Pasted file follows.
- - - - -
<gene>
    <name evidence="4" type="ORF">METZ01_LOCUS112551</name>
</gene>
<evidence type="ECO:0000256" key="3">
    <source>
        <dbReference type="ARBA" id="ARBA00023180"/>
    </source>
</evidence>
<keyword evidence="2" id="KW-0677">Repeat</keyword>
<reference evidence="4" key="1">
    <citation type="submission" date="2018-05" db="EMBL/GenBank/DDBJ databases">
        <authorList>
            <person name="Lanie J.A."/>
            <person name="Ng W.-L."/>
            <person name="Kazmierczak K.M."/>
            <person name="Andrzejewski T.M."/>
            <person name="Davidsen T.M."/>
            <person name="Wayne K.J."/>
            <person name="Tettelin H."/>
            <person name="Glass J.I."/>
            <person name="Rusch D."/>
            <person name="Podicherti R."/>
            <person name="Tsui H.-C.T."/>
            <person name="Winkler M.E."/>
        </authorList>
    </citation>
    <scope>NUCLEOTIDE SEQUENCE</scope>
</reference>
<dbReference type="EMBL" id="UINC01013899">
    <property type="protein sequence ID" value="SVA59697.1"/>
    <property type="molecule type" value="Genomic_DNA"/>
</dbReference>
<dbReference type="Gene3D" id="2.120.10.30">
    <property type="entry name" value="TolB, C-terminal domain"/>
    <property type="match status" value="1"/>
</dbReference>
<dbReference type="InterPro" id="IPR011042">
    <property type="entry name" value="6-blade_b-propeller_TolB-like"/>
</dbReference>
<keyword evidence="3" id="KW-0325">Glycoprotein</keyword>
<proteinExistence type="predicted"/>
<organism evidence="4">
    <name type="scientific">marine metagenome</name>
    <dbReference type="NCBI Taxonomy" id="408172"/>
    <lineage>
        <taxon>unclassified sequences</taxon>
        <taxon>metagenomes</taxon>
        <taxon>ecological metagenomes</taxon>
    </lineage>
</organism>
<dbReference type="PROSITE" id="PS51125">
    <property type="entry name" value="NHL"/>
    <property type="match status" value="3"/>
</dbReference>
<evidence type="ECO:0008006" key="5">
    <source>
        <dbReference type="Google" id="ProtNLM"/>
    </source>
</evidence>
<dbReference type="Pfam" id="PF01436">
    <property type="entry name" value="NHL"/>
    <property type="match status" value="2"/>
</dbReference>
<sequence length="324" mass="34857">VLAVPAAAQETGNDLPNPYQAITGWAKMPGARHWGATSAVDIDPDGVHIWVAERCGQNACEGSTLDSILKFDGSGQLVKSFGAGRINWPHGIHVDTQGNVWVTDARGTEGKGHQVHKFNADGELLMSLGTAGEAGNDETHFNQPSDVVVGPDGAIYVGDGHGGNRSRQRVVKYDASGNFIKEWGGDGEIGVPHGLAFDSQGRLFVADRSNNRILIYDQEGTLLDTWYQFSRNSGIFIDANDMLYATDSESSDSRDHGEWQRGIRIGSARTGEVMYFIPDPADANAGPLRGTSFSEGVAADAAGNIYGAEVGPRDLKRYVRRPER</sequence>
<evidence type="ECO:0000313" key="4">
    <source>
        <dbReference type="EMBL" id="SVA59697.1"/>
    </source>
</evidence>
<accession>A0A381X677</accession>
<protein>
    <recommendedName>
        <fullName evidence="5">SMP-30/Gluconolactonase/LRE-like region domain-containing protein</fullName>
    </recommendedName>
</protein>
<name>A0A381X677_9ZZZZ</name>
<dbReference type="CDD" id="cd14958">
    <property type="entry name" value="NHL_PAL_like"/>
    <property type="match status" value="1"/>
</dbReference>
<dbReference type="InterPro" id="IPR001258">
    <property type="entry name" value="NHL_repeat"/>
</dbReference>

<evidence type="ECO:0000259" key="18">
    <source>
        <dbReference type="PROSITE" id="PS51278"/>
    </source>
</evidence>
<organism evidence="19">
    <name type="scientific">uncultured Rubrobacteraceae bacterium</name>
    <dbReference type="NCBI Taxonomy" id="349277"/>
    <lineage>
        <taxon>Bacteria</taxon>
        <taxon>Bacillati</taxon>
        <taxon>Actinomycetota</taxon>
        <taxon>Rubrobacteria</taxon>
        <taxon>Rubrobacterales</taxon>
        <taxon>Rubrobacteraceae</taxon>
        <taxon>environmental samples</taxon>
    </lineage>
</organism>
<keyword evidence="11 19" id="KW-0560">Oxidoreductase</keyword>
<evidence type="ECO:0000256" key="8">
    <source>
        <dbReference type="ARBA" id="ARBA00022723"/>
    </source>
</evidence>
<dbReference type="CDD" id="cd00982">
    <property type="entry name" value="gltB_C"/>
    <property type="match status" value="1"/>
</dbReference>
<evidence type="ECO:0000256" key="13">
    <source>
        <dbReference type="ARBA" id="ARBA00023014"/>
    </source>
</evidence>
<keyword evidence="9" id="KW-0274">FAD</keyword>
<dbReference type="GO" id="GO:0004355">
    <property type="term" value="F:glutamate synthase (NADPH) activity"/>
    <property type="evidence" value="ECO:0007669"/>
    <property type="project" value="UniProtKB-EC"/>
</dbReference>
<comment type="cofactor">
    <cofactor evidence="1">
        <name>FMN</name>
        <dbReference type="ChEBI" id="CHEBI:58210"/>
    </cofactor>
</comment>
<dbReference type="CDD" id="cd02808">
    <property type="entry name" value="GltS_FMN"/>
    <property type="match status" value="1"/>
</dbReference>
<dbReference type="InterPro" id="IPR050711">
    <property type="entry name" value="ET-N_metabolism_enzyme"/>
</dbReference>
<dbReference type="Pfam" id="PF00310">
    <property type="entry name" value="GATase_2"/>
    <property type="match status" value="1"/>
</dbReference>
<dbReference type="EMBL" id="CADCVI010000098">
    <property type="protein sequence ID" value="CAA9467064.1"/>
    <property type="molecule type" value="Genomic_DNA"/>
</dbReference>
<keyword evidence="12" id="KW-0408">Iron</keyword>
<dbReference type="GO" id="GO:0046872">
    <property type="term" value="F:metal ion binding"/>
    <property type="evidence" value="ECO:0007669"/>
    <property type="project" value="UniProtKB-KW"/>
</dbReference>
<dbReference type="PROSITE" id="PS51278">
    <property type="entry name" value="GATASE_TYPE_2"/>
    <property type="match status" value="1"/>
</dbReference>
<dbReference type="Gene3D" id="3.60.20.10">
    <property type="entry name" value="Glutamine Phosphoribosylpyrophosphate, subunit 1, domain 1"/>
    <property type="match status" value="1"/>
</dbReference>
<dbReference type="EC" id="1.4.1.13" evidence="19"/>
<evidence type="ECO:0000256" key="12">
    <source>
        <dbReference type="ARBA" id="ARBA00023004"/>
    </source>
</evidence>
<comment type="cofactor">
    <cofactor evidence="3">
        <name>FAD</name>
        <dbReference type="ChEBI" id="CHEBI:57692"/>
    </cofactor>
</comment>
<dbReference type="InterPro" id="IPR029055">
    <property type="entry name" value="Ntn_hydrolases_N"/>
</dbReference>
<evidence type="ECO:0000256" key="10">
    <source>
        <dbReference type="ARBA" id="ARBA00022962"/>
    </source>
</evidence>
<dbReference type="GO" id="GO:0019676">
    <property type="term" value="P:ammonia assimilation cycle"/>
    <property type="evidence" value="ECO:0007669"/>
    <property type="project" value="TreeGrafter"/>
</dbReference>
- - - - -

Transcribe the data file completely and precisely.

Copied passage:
<gene>
    <name evidence="4" type="ORF">METZ01_LOCUS112551</name>
</gene>
<evidence type="ECO:0000256" key="3">
    <source>
        <dbReference type="ARBA" id="ARBA00023180"/>
    </source>
</evidence>
<keyword evidence="2" id="KW-0677">Repeat</keyword>
<reference evidence="4" key="1">
    <citation type="submission" date="2018-05" db="EMBL/GenBank/DDBJ databases">
        <authorList>
            <person name="Lanie J.A."/>
            <person name="Ng W.-L."/>
            <person name="Kazmierczak K.M."/>
            <person name="Andrzejewski T.M."/>
            <person name="Davidsen T.M."/>
            <person name="Wayne K.J."/>
            <person name="Tettelin H."/>
            <person name="Glass J.I."/>
            <person name="Rusch D."/>
            <person name="Podicherti R."/>
            <person name="Tsui H.-C.T."/>
            <person name="Winkler M.E."/>
        </authorList>
    </citation>
    <scope>NUCLEOTIDE SEQUENCE</scope>
</reference>
<dbReference type="EMBL" id="UINC01013899">
    <property type="protein sequence ID" value="SVA59697.1"/>
    <property type="molecule type" value="Genomic_DNA"/>
</dbReference>
<dbReference type="Gene3D" id="2.120.10.30">
    <property type="entry name" value="TolB, C-terminal domain"/>
    <property type="match status" value="1"/>
</dbReference>
<dbReference type="InterPro" id="IPR011042">
    <property type="entry name" value="6-blade_b-propeller_TolB-like"/>
</dbReference>
<keyword evidence="3" id="KW-0325">Glycoprotein</keyword>
<proteinExistence type="predicted"/>
<organism evidence="4">
    <name type="scientific">marine metagenome</name>
    <dbReference type="NCBI Taxonomy" id="408172"/>
    <lineage>
        <taxon>unclassified sequences</taxon>
        <taxon>metagenomes</taxon>
        <taxon>ecological metagenomes</taxon>
    </lineage>
</organism>
<dbReference type="PROSITE" id="PS51125">
    <property type="entry name" value="NHL"/>
    <property type="match status" value="3"/>
</dbReference>
<evidence type="ECO:0008006" key="5">
    <source>
        <dbReference type="Google" id="ProtNLM"/>
    </source>
</evidence>
<dbReference type="Pfam" id="PF01436">
    <property type="entry name" value="NHL"/>
    <property type="match status" value="2"/>
</dbReference>
<sequence length="324" mass="34857">VLAVPAAAQETGNDLPNPYQAITGWAKMPGARHWGATSAVDIDPDGVHIWVAERCGQNACEGSTLDSILKFDGSGQLVKSFGAGRINWPHGIHVDTQGNVWVTDARGTEGKGHQVHKFNADGELLMSLGTAGEAGNDETHFNQPSDVVVGPDGAIYVGDGHGGNRSRQRVVKYDASGNFIKEWGGDGEIGVPHGLAFDSQGRLFVADRSNNRILIYDQEGTLLDTWYQFSRNSGIFIDANDMLYATDSESSDSRDHGEWQRGIRIGSARTGEVMYFIPDPADANAGPLRGTSFSEGVAADAAGNIYGAEVGPRDLKRYVRRPER</sequence>
<evidence type="ECO:0000313" key="4">
    <source>
        <dbReference type="EMBL" id="SVA59697.1"/>
    </source>
</evidence>
<accession>A0A381X677</accession>
<protein>
    <recommendedName>
        <fullName evidence="5">SMP-30/Gluconolactonase/LRE-like region domain-containing protein</fullName>
    </recommendedName>
</protein>
<name>A0A381X677_9ZZZZ</name>
<dbReference type="CDD" id="cd14958">
    <property type="entry name" value="NHL_PAL_like"/>
    <property type="match status" value="1"/>
</dbReference>
<dbReference type="InterPro" id="IPR001258">
    <property type="entry name" value="NHL_repeat"/>
</dbReference>

<evidence type="ECO:0000259" key="18">
    <source>
        <dbReference type="PROSITE" id="PS51278"/>
    </source>
</evidence>
<organism evidence="19">
    <name type="scientific">uncultured Rubrobacteraceae bacterium</name>
    <dbReference type="NCBI Taxonomy" id="349277"/>
    <lineage>
        <taxon>Bacteria</taxon>
        <taxon>Bacillati</taxon>
        <taxon>Actinomycetota</taxon>
        <taxon>Rubrobacteria</taxon>
        <taxon>Rubrobacterales</taxon>
        <taxon>Rubrobacteraceae</taxon>
        <taxon>environmental samples</taxon>
    </lineage>
</organism>
<keyword evidence="11 19" id="KW-0560">Oxidoreductase</keyword>
<evidence type="ECO:0000256" key="8">
    <source>
        <dbReference type="ARBA" id="ARBA00022723"/>
    </source>
</evidence>
<dbReference type="CDD" id="cd00982">
    <property type="entry name" value="gltB_C"/>
    <property type="match status" value="1"/>
</dbReference>
<evidence type="ECO:0000256" key="13">
    <source>
        <dbReference type="ARBA" id="ARBA00023014"/>
    </source>
</evidence>
<keyword evidence="9" id="KW-0274">FAD</keyword>
<dbReference type="GO" id="GO:0004355">
    <property type="term" value="F:glutamate synthase (NADPH) activity"/>
    <property type="evidence" value="ECO:0007669"/>
    <property type="project" value="UniProtKB-EC"/>
</dbReference>
<comment type="cofactor">
    <cofactor evidence="1">
        <name>FMN</name>
        <dbReference type="ChEBI" id="CHEBI:58210"/>
    </cofactor>
</comment>
<dbReference type="CDD" id="cd02808">
    <property type="entry name" value="GltS_FMN"/>
    <property type="match status" value="1"/>
</dbReference>
<dbReference type="InterPro" id="IPR050711">
    <property type="entry name" value="ET-N_metabolism_enzyme"/>
</dbReference>
<dbReference type="Pfam" id="PF00310">
    <property type="entry name" value="GATase_2"/>
    <property type="match status" value="1"/>
</dbReference>
<dbReference type="EMBL" id="CADCVI010000098">
    <property type="protein sequence ID" value="CAA9467064.1"/>
    <property type="molecule type" value="Genomic_DNA"/>
</dbReference>
<keyword evidence="12" id="KW-0408">Iron</keyword>
<dbReference type="GO" id="GO:0046872">
    <property type="term" value="F:metal ion binding"/>
    <property type="evidence" value="ECO:0007669"/>
    <property type="project" value="UniProtKB-KW"/>
</dbReference>
<dbReference type="PROSITE" id="PS51278">
    <property type="entry name" value="GATASE_TYPE_2"/>
    <property type="match status" value="1"/>
</dbReference>
<dbReference type="Gene3D" id="3.60.20.10">
    <property type="entry name" value="Glutamine Phosphoribosylpyrophosphate, subunit 1, domain 1"/>
    <property type="match status" value="1"/>
</dbReference>
<dbReference type="EC" id="1.4.1.13" evidence="19"/>
<evidence type="ECO:0000256" key="12">
    <source>
        <dbReference type="ARBA" id="ARBA00023004"/>
    </source>
</evidence>
<comment type="cofactor">
    <cofactor evidence="3">
        <name>FAD</name>
        <dbReference type="ChEBI" id="CHEBI:57692"/>
    </cofactor>
</comment>
<dbReference type="InterPro" id="IPR029055">
    <property type="entry name" value="Ntn_hydrolases_N"/>
</dbReference>
<evidence type="ECO:0000256" key="10">
    <source>
        <dbReference type="ARBA" id="ARBA00022962"/>
    </source>
</evidence>
<dbReference type="GO" id="GO:0019676">
    <property type="term" value="P:ammonia assimilation cycle"/>
    <property type="evidence" value="ECO:0007669"/>
    <property type="project" value="TreeGrafter"/>
</dbReference>